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In earlier times Sicyon was called Mecone, and in still earlier times Aegiali,1 but Demetrius rebuilt it upon a hill strongly fortified by nature about twenty stadia (others say twelve) from the sea;2 and the old settlement, which has a harbor, is a naval station. The River Nemea forms the boundary between Sicyonia and Corinthia. Sicyon was ruled by tyrants most of the time, but its tyrants were always reasonable men, among whom the most illustrious was Aratus,3 who not only set the city free,4 but also ruled over the Achaeans, who voluntarily gave him the authority,5 and he increased the league by adding to it both his native Sicyon and the other cities near it. But Hyperesia and the cities that come in their order after it, which the poet mentions,6 and the Aegialus as far as Dyme and the boundaries of Eleia already belonged to the Achaeans.7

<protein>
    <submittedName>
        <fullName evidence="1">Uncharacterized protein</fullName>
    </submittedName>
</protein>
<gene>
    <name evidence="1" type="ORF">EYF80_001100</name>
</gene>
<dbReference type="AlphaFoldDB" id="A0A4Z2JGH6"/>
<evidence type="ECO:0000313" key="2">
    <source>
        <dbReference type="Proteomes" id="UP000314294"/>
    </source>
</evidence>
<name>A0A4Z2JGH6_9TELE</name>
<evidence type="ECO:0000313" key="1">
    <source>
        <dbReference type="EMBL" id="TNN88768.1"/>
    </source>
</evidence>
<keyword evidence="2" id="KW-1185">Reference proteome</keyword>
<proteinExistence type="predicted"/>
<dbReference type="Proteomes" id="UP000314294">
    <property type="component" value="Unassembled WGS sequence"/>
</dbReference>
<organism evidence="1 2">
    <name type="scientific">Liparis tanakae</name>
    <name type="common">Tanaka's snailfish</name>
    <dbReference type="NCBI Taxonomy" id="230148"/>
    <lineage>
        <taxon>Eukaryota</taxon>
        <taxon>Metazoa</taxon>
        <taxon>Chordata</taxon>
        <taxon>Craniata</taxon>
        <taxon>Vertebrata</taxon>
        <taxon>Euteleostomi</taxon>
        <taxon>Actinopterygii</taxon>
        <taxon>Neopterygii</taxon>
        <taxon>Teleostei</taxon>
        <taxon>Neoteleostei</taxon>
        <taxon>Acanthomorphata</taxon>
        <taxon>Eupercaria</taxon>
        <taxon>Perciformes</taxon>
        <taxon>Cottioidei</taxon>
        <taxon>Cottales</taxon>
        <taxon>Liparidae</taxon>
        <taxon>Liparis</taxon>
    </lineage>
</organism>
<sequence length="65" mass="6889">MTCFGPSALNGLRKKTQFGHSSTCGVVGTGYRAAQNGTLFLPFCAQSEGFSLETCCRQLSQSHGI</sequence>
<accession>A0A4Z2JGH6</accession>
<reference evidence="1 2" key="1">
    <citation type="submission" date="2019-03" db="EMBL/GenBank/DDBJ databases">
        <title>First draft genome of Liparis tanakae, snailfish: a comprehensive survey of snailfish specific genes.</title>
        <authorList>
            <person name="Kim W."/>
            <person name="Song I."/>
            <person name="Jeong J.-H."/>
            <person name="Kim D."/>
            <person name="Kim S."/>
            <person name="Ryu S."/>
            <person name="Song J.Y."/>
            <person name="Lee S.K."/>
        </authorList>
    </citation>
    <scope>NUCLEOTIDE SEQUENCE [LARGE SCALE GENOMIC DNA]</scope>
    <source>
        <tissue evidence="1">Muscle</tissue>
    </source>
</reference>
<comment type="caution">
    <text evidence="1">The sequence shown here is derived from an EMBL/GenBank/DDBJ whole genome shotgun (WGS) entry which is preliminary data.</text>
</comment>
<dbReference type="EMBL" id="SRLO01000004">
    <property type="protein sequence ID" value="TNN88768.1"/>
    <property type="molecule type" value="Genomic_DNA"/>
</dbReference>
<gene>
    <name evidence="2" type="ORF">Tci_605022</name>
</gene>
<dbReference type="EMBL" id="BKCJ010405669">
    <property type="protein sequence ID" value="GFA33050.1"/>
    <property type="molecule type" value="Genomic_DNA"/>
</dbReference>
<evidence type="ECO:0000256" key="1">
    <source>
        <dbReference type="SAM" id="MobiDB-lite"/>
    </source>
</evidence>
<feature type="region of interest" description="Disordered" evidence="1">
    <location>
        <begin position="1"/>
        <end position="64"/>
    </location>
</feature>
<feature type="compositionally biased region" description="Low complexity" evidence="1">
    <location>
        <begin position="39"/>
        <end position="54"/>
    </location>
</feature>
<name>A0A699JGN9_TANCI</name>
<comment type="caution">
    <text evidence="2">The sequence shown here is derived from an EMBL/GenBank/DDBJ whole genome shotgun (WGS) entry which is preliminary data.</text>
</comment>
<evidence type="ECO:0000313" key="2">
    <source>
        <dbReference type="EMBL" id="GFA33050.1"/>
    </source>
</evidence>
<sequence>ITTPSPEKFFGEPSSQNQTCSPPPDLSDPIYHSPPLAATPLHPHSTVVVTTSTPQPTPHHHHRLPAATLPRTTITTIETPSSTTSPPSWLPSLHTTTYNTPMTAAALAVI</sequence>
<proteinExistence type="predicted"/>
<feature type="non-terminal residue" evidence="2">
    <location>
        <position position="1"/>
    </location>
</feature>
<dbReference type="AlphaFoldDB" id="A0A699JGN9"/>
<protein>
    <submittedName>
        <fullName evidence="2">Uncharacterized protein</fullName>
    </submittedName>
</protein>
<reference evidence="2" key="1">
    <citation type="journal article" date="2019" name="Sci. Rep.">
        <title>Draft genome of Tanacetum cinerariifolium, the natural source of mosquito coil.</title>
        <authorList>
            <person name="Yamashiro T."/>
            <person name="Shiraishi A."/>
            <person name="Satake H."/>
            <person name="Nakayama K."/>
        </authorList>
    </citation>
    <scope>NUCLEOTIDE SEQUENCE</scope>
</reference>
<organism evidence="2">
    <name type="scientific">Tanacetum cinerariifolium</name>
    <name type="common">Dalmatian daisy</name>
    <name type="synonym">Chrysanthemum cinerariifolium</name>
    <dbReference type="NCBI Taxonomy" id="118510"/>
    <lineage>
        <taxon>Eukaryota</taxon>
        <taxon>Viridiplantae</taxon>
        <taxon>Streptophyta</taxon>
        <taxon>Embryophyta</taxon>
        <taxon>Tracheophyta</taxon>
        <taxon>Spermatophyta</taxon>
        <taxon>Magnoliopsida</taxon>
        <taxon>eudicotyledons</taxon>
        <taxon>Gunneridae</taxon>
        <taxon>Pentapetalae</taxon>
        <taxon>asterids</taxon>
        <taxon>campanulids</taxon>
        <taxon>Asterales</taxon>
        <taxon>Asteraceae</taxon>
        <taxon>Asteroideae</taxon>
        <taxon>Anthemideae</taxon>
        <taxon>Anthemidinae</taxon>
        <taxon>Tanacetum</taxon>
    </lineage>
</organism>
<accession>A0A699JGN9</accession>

1 Spelled "Aegialeia," by Paus. 2.7

2 "The city built by Aegialeus on the plain was demolished by Demetrius the son of Antigonus (Poliorcetes), who founded the city of today near what was once the ancient acropolis" (Paus. 2.7.

3 Cf. Polybius, 4.8

4 251 B.C.

5 Strabo refers to the Achaean League (see 8. 7. 3).

6 See 8. 7. 4 and the references.

7 Again the Achaean League.

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load focus English (H.C. Hamilton, Esq., W. Falconer, M.A., 1903)
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